Brentford basin was pretty full and we had to tie up under the overhanging shed at the wharf. Rumour has it that a number of overstayers have been kicked out of Camden moorings by BW and they have moved to Brentford. No matter as we were only there for a couple of hours - long enough to seek out the recommended Magpie and Crown for an afternoon pint. We liked it. The beer was nice, the barman helpful and the other customers chatty. Next time we'll stay for the evening.

When we returned to the basin the sky was clear and sunny and we had a good short trip back up to the Fox at Hanwell where we felt obliged to resample a pint (only one mind!) of the Timothy Taylor's Landlord. The moorings there are just at the mouth of the Brent River as it joins the canal for a mile or so. It would seem that it dumps a lot of silt and dead vegetation there as the canal constantly bubbles with methane. All night long you can hear the blurp blurp of the bubbles under the boat.

Tuesday was supposed to be bad weather, but it was fine. Passing up through the locks we were joined by May, a hire boat from Broxbourne on the Lee Navigation. They had a sizeable teenage crew so that cut down our work quite a bit. Jacob got some good practice at steering into locks and is now becoming quite expert.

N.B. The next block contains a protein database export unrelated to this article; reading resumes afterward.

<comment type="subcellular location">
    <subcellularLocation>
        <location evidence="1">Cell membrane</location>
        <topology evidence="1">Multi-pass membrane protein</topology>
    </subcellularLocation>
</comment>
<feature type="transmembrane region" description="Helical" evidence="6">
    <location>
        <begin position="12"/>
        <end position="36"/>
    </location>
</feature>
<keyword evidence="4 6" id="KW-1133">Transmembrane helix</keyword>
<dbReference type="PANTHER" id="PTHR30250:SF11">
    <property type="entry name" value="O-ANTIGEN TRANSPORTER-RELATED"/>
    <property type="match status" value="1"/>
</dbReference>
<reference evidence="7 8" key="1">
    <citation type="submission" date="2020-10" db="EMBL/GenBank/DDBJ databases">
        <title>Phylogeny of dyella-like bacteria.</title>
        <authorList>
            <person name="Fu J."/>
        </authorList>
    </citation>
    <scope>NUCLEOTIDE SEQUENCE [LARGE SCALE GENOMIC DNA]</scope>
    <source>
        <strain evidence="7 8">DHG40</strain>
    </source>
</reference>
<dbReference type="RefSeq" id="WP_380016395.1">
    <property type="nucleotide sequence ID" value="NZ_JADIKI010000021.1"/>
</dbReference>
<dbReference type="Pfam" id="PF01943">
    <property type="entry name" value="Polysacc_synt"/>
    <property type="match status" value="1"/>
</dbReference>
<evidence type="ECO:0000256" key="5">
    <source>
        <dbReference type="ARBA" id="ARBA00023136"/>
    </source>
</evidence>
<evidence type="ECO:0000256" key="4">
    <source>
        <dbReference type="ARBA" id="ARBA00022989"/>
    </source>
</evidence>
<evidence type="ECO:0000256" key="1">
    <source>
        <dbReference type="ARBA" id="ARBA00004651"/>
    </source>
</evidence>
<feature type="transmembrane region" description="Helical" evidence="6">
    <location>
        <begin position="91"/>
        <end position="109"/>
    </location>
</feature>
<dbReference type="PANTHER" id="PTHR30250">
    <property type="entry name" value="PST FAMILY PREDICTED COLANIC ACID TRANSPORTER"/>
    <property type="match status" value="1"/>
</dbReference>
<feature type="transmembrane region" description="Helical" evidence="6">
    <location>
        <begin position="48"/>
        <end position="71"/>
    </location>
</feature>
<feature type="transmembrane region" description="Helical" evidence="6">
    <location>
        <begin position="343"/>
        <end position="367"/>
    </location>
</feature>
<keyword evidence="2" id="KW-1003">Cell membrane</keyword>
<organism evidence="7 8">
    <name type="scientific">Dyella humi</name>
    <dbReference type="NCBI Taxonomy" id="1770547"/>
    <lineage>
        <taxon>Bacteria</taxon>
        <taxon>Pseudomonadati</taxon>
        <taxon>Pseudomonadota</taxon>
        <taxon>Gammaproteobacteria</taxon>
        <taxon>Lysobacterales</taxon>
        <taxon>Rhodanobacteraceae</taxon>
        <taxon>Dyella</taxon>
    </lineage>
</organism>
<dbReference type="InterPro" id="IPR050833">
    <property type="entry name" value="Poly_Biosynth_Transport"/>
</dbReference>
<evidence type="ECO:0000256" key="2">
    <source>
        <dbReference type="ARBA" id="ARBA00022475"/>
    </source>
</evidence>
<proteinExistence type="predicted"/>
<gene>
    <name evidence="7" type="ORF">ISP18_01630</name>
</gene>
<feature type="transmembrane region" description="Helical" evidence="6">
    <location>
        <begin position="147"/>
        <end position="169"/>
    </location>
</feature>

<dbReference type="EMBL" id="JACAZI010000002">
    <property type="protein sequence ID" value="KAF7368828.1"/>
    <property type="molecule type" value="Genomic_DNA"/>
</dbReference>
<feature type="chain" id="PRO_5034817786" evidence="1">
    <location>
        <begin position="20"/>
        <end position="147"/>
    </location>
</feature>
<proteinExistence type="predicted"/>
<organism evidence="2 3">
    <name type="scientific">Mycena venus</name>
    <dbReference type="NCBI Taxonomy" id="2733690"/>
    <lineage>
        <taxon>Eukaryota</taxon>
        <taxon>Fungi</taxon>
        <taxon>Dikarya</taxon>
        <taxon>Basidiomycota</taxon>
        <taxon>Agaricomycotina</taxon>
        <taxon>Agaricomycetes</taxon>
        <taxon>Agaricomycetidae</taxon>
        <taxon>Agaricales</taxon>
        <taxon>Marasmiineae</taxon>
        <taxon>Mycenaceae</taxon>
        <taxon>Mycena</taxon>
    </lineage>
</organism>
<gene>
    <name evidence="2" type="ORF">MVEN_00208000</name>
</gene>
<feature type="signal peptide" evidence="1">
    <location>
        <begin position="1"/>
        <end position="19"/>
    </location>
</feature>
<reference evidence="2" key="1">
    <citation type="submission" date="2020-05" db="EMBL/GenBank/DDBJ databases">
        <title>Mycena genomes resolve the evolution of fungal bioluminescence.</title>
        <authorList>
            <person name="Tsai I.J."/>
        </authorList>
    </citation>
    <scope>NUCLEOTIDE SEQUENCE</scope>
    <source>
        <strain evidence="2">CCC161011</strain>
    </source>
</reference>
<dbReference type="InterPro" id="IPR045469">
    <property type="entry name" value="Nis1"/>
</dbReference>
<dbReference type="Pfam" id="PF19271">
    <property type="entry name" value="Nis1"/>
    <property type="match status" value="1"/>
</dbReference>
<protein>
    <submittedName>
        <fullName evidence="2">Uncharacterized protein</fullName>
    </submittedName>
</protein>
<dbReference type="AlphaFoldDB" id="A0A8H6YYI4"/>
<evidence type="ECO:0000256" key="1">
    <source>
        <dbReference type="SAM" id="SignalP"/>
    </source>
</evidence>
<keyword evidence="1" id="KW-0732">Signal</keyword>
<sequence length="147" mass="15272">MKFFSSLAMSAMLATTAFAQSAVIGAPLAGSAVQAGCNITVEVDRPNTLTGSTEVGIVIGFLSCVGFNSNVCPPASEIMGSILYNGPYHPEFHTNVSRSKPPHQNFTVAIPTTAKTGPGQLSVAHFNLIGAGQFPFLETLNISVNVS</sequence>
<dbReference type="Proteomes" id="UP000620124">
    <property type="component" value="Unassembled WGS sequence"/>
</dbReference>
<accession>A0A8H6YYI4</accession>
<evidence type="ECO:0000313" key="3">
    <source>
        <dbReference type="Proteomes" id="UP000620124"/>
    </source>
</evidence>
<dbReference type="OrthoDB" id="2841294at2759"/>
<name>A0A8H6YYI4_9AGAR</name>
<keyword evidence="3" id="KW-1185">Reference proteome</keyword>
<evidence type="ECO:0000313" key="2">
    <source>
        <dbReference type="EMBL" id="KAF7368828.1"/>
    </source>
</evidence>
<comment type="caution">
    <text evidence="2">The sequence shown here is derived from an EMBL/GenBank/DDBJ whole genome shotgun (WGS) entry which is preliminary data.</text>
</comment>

Hearing there was a Liverpool Arsenal match on the telly we opted to travel up the Paddington Arm to the Black Horse at Greenford where you can eat ggod food, drink nice beer and watch a big telly at the same time. The public moorings near there are outside a modern samosa factory. The smell from it is absolutely delicious. If they set up a canalside stall there would be a regular queue, with me at the front. In fact the Paddington arm is regularly punctuated by food factories. You can smell bread one minute, cakes the next, and curry the next . I know some folks lament the passing of the old canalside industries and their old buildings, but at least the former dereliction is now being replaced, albeit with smart modern industrial parks.